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Chinese Gardens: Pavilions, Studios, Retreats

Works in the Exhibition

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Peony Pavilion

Program information

Presented November 30, 2012

Tan Dun, director

With the aim of animating Metropolitan Museum galleries in new ways, Met Museum Presents offers one of five performances of the sixteenth-century Kunqu opera masterpiece The Peony Pavilion, in a seventy-minute version developed and directed by celebrated composer Tan Dun with choreography by Huang Doudou, one of China's most prominent dancers, in the Met's Astor Court, the courtyard modeled on a seventeenth-century garden.

The performance is organized in conjunction with the exhibition Chinese Gardens: Palace Pavilions, Scholars' Studios, Rustic Retreats, on view August 18, 2012–January 6, 2013, which explores the rich interactions between pictorial and garden arts in China across more than one thousand years, featuring more than seventy paintings and contemporary photographs as well as ceramics, carved bamboo, lacquerware, metalwork, and textiles drawn from the Museum's collections.

The Peony Pavilion is one of the most important works of classical Chinese opera. A sweeping love story with subplots involving feudalism, the work in its original form consisted of fifty-five acts that take more than twenty hours to perform. This version is directed by Zhang Jun, one of China's most respected Kunqu performers, and remains faithful to the core plot focusing on the love story between the heroine and hero—Du Liniang and Liu Mengmei—and the Peony Pavilion where their love began.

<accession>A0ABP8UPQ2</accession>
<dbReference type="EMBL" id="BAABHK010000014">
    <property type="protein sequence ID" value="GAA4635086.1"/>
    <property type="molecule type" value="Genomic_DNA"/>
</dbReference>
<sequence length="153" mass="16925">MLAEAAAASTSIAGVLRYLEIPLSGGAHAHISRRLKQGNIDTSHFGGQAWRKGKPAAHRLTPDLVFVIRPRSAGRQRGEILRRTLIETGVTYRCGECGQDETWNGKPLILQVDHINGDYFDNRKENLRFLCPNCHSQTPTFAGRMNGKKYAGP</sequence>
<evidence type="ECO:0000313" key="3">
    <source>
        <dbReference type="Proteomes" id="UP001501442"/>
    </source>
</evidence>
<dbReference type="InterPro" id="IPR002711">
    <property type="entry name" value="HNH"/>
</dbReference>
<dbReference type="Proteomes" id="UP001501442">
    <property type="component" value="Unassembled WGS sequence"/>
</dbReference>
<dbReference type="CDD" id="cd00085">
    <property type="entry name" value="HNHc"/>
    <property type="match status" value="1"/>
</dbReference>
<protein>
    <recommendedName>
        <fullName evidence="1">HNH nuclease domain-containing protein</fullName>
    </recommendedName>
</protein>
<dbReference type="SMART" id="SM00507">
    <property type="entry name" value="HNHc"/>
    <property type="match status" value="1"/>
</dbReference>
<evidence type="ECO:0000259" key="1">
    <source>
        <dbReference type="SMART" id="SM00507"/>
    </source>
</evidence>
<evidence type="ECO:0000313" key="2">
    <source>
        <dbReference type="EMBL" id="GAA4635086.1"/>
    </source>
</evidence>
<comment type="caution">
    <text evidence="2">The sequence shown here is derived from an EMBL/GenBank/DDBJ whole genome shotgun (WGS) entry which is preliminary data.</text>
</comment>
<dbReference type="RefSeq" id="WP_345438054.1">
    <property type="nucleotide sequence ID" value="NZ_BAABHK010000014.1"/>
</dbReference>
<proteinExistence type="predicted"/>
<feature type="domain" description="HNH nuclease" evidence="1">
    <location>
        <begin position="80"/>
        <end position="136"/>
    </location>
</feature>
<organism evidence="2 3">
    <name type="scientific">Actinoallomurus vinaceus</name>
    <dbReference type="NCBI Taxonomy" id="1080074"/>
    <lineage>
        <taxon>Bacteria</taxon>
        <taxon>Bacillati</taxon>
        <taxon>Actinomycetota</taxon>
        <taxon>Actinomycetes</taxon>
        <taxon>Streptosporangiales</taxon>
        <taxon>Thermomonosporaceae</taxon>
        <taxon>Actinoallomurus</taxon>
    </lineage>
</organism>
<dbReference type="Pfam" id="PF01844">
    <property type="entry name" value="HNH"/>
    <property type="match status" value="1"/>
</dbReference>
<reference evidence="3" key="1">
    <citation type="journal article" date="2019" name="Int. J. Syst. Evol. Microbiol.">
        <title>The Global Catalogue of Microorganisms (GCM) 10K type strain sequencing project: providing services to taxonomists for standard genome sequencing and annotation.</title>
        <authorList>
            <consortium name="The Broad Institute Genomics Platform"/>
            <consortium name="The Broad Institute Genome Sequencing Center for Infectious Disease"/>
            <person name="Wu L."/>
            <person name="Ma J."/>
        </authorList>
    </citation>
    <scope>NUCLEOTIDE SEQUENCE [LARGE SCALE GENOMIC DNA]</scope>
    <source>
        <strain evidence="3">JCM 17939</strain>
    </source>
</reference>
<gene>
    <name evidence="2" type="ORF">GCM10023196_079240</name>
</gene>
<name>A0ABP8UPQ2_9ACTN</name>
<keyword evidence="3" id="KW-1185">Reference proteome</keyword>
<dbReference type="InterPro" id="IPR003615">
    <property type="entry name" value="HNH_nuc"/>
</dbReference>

Chinese Gardens

Pavilions, Studios, Retreats

August 18, 2012–January 6, 2013

Accompanied by an Audio Guide

This exhibition explores the rich interactions between pictorial and garden arts in China across more than one thousand years. In the densely populated urban centers of China, enclosed gardens have long been an integral part of residential and palace architecture, serving as an extension of the living quarters. The preferred site for hosting literary gatherings, theatrical performances, and imaginary outings, gardens were often designed according to the same compositional principles used in painting; likewise, as idealized landscapes, they frequently drew inspiration from literary themes first envisioned by painters. Artists were called upon not only to design gardens but also, as gardens came to be identified with the tastes and personalities of their residents, to create idealized paintings of gardens that served as symbolic portraits reflective of the character of the owner.

This exhibition features more than sixty paintings as well as ceramics, carved bamboo, lacquerware, metalwork, textiles, and even several contemporary photographs, all drawn from the Metropolitan Museum's permanent collections, that illustrate how garden imagery has remained an abiding source of artistic inspiration and invention.

Qian Xuan (Chinese, ca. 1235–before 1307). Wang Xizhi Watching Geese (detail). China, Yuan dynasty (1271–1368), ca. 1295. Handscroll; ink, color, and gold on paper; 9 1/8 x 36 1/2 in. (23.2 x 92.7 cm); Overall with mounting: 11 x 418 13/16 in. (27.9 x 1063.8 cm). The Metropolitan Museum of Art, New York, Ex coll.: C. C. Wang Family, Gift of The Dillon Fund, 1973 (1973.120.6)